Controversial new medical advice on antibiotics contradicts over 3 decades of research

by Abel Hampton July 30, 2017, 0:09
Controversial new medical advice on antibiotics contradicts over 3 decades of research

"The focus of this article is on patient behaviour but health professionals in hospitals must be reassured that if a diagnosis of infection is excluded based on the results of diagnostic tests, then it is also not necessary to finish the course of antibiotics and the prescription should be cancelled".

An analysis in the British Medical Journal by United Kingdom experts in infectious diseases, microbiology and health psychology, who are working to tackle antimicrobial resistance, recommends that, outside hospital, where repeated testing is not feasible, patients should be advised to stop antibiotic treatment as soon as they feel better.

That said, Baym says that replacing the general advice to finish a course with general advice to not finish a course is likewise based on insufficient evidence.

In their article, Prof Martin Llewelyn of the Brighton and Sussex Medical School, and colleagues, said a change of approach is now necessary.

The advice to stop antibiotics when a patient feels better is also "too vague and subjective", said Dr. Yonatan Grad, assistant professor of immunology and infectious diseases at the Harvard TH Chan School of Public Health and an attending physician at Brigham and Women's Hospital and Harvard Medical School. A new study finds that standard-duration treatments, some of which last as long as 10 days, result in better outcomes and - contrary to popular belief - do not increase a child's level of antibiotic resistance. Research should look into the best way to tell patients to stop taking antibiotics, the analysis says, "such as stop when you feel better". They assert that there is also no evidence strong enough to support numerous current guidelines, a situation that forces physicians to rely on assumptions or historical practice to decide antibiotic treatment.

Public Health England and the University of Oxford are now advising patients to discontinue antibiotic use as and when patients feel better rather than continuing to take the medication for the prescribed length of time.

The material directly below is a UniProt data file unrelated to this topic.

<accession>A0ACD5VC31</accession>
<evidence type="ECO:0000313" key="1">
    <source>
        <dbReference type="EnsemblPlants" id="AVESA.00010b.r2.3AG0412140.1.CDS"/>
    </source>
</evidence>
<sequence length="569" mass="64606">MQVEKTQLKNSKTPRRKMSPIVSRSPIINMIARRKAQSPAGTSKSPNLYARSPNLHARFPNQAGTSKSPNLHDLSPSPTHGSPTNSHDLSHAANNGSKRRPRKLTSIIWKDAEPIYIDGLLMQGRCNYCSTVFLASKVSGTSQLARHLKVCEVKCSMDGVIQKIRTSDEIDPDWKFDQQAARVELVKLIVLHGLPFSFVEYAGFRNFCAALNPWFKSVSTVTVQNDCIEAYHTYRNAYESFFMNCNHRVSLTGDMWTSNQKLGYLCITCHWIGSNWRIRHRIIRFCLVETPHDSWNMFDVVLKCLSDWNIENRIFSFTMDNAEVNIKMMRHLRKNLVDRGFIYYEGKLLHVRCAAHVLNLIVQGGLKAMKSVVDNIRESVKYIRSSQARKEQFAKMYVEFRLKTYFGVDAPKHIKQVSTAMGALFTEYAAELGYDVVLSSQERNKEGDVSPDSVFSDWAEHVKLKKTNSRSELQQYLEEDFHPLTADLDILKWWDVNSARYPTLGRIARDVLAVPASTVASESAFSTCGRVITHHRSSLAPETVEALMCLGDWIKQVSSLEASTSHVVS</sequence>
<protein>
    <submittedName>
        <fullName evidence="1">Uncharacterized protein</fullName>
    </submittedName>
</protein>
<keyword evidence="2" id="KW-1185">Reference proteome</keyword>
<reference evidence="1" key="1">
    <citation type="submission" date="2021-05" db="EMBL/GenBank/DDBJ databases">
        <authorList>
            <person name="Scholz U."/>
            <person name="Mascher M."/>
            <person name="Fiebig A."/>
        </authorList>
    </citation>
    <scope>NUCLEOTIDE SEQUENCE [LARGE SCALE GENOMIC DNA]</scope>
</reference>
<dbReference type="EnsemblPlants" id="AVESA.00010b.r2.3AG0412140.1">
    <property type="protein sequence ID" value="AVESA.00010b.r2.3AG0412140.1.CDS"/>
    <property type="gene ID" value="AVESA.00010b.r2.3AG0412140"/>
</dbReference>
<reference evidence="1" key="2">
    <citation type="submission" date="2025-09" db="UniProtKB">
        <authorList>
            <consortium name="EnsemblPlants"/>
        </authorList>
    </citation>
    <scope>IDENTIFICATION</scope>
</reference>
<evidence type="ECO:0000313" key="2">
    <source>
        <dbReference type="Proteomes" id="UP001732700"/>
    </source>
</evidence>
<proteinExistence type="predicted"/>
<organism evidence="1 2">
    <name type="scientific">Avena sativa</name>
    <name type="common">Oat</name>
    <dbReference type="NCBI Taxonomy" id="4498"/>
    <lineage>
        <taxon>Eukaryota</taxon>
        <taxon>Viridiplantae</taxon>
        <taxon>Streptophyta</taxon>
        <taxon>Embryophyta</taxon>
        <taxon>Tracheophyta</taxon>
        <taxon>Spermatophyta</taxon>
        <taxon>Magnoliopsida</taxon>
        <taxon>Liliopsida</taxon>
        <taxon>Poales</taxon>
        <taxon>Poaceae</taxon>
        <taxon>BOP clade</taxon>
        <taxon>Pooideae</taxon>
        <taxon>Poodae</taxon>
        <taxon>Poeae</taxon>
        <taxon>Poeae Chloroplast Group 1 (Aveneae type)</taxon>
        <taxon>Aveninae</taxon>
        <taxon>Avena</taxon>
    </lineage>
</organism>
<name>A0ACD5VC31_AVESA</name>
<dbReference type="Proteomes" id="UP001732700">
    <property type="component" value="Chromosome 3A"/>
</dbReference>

The authors said more trials were needed to establish what advice should be given to patients about how long to take the drugs. The use of third- and fourth-generation cephalosporins for the treatment of infections caused by E. coli and other bacteria in humans is associated with resistance to these antibiotics in E. coli found in humans.

The researchers behind this review challenge these established ideas by suggesting that shortening the course of antibiotic treatment could be just as effective and that "finishing the course" could actually be making the problem of antibiotic resistance worse.

The idea that we have a moral duty to complete any course of antibiotics that the doctor prescribes is intuitively comforting.

To update policies we need further research to inform them. The public should be encouraged to recognise that antibiotics are a precious and finite natural resource that should be conserved'. The ones leftover are the tougher bacteria, which would have been killed if the treatment continued but now, in the absence of antibiotics, have room to multiply and pass their genetic-based resilience to their progeny.

Always prescribing a fixed number of days for a course of antibiotics can potentially overlook individual patient characteristics, such as the fact that some patients may respond differently to the antibiotics.

But Professor Helen Stokes-Lampard, chair of the RCGP, said that "we can not advocate widespread behaviour change on the results of just one study". The longer the course, the more the resistance builds.

If you treat for too short a time, you may end up enriching the environment for antibiotic resistant organisms, she said. "We would urge our patients not to change their behavior", she said, adding that changing the accepted "mantra" would "simply confuse people".

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